The Rangoon Sisters Cookbook, Seafood Shack and Food Almanac are shortlisted for the Jane Grigson Trust Award for New Food and Drink Writers 2020.

Now in its fifth year and open to UK citizens or to foreign nationals who have been resident in the UK for more than three years, the £2,000 prize is awarded to a first-time writer of a non-fiction book about food or drink which has been commissioned but not yet published in memory of British food writer Jane Grigson.

The Rangoon Sisters Cookbook (Ebury, July 2020) by Amy Chung and Emily Chung features 100 recipes “celebrating their Burmese heritage in what will undoubtedly become the go-to book for anyone wanting to make delicious, simple, authentic Burmese food at home” according to its synopsis.

The shortlisted Seafood Shack (Kitchen Press in Spring 2021) sees Ullapool food business owners Kirsty Scobie and Fenella Renwick mix their “most popular recipes with their story, a look at the Scottish seafood and fishing industry and a reflection on the lives of the fishermen at its heart" from the book's description.

Founder of creative platform celebrating British food culture Miranda York’s The Food Almanac (Pavilion Books, October 2020) is described as “legendary food writers and lauded chefs to up-and-coming poets and debut novelists looking at the gastronomic world through memoirs, essays, short stories and poems alongside recipes, menus and monthly reading lists.”

Chair of judges Geraldene Holt said: "In March this year, the Trust marks 30 years since Jane Grigson died. The impressive shortlist for the 2020 award founded in her name reflects the great advances in food writing that Jane initiated.”

Joining Holt on the judging panel is chef Angela Hartnett, Delicious magazine editor Karen Barnes, Oxford Cultural Collective director and JGT trustee Donald Sloan and editor, food writer and JGT trustee Jill Norman.

The winner will be announced on 24th March at Quo Vadis, London. Runners-up will receive £100 book tokens and all shortlisted authors will receive copies of The Best of Jane Grigson.


One sandwich rules the roost when it comes to comfort food: the Monte Cristo. Inspired by Parisian café offerings, this Gruyère, smoked ham, brioche, and Dijon mustard combination is dunked in an eggy batter and skillet fried in butter, then showered in powdered sugar and served with raspberry preserves on the side. Needless to say, it's pure comfort with a touch of sweet and a whole lot of savory.


Vintage Christmas Recipes.

To make an Egg-Pye, or Mince-Pye of Eggs.
Take the Yolks of two dozen of Eggs hard boyled, shred them, take the same quantity of Beef-Suet, half a pound of Pippins, a pound of Currans well washt, and dry'd, half a pound of Sugar, a penny-worth of beaten Spice, a few Carraway-Seeds, a little Candyed Orange-peel shred, a little Verjuice and Rosewater fill the Coffin, and bake it with gentle heat.

Shred a Pound and half of Suet very fine, and sift it add a Pound and half of Raisins of the Sun, ston’d, six spoonfuls of Flour, and as many of Sugar, the Yolks of eight Eggs, and the Whites of five, beat the Eggs with a little salt, tye up close in a Cloth, and boil it for four or five Hours.

Plum Pudding
Take a Pound of Suet cut in little Pieces, not too fine, a Pound of Currants, and a Pound of Raisins stone, eight Eggs, one half the Whites,the Crumb of a Penny-loaf grated fine, one half a Nutmeg grated, and aTea Spoonful of beaten Ginger, a little Salt, a Pound of Flour, a Pint of Milk beat the Eggs first, then one half the Milk, beat them together, and by degrees stir in the Flour and Bread together, then the suet, spice and Fruit, and as Milk as will mix it all well together and very thick boil it five Hours.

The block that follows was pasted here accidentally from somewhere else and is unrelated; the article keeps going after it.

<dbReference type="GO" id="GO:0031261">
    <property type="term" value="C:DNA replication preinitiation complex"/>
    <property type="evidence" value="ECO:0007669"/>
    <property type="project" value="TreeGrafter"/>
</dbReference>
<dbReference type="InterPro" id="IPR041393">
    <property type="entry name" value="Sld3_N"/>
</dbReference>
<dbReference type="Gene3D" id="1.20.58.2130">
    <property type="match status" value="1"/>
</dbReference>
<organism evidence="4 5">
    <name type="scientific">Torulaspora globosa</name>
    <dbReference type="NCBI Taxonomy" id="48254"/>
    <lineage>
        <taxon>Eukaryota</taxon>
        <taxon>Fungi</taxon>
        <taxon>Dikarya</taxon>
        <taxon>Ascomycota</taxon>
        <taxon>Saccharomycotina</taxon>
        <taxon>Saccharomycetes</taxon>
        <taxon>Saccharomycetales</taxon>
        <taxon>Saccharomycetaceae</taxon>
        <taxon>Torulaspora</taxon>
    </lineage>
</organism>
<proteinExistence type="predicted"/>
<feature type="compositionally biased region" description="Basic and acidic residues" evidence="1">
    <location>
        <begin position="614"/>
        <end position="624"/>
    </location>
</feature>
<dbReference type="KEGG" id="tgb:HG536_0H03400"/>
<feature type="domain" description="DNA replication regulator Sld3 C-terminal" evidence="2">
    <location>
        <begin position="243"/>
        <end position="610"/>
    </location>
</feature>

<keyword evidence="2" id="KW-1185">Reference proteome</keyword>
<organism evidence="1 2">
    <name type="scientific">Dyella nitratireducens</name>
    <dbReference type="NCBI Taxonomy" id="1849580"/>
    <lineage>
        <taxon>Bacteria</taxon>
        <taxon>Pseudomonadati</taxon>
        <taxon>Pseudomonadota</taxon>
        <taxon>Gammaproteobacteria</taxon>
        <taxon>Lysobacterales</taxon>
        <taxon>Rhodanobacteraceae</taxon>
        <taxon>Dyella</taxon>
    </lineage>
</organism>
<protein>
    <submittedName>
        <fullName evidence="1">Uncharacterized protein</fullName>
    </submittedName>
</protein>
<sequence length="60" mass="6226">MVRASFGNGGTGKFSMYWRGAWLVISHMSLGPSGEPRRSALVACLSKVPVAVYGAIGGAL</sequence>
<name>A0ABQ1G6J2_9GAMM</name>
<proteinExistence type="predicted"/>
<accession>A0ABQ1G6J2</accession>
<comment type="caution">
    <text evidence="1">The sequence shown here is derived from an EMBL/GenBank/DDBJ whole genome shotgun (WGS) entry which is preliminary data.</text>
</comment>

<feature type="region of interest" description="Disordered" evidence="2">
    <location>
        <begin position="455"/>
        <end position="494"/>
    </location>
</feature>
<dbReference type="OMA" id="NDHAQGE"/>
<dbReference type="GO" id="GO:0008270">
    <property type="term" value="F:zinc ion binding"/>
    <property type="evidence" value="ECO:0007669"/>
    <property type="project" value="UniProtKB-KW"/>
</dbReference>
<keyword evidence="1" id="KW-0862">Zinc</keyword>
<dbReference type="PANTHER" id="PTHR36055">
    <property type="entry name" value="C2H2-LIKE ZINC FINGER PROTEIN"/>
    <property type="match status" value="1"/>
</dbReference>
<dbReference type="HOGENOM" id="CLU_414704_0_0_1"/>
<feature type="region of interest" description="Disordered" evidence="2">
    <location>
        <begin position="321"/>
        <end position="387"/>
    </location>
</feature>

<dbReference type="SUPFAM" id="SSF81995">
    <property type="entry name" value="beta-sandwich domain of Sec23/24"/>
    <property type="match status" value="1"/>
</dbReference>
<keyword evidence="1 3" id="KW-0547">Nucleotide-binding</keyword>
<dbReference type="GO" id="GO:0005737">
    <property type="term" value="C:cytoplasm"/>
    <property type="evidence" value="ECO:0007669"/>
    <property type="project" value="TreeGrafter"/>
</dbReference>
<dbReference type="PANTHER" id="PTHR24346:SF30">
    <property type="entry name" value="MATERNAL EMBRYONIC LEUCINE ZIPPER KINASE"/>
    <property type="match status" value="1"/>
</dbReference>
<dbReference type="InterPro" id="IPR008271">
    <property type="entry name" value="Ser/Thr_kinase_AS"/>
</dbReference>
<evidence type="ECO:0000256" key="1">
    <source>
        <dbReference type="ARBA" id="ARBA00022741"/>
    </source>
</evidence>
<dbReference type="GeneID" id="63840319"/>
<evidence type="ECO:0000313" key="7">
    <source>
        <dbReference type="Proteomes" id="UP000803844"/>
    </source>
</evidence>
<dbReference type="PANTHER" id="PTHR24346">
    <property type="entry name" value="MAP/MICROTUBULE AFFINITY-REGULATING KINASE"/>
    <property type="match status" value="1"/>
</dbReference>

Take a large fat goose, split it down the back and take all the bone out bone a turkey and two ducks the same way season them very well with pepper and salt, with six woodcocks. Lay the goose down on a clean dish with the skin side down and lay the turkey into the goose with the skin down. Have ready a large hare, cleaned well cut in pieces and stewed in the oven with a pound of butter, a quarter of an ounce of mace beat fine the same of white pepper, and salt to taste, till the meat will leave the bones. Scum off the gravy pick the meat clean off and beat it in a marble mortar very fine with the butter you took off, and lay it in the turkey. Take twenty-four pounds of the finest flour, six of butter, half a pound of fresh rendered suet, make the paste thick and raise the pie oval roll out a lump of paste and cut it in vine leaves or what form you please rub the pie with yolks of eggs and put your ornaments on the walls. then turn your hare, turkey and goose upside down and lay them on your pie with the ducks at each end and the woodcocks at the sides, make your lid pretty thick and put it on. You may make flowers, or the shape pf folds in the paste on the lid, and make a hole in the middle of your lid. The walls of the pie are to be one inch and a half higher than the lid. Then rub it all over with the yolks of eggs and bind it round with three-fold paper and the same over the top. It will take four hours baking in a brown bread oven. When it comes out, melt two pounds of butter in the gravy that came from the hare and pour it through a tun-dish, close it well up and let it be eight or ten days before you cut it. If you send it any distance, close up the hole in the middle with cold butter to prevent the air from getting in.

This mixture must likewise be put into a crust or covering made of the following paste, viz. steep two ounces of gum-dragon [gum traganth] in twice its volume of orange-flower water, and put on your marble slab fourteen pounds of pulverized sugar, and six pounds of fine starch add your gum, and strain it through a cloth like the paste for drops form a malleable paste by adding a little white wine make your crust, put in the above ingredients, and cover them with a large wafer paper make them an inch thick. You may have wooden moulds representing different subjects, into which you may put your paste, and fill the moulds as above, covering them with a wafer paper. They must be kept in a stove in a gentle heat a day before they are baked, in a slack oven.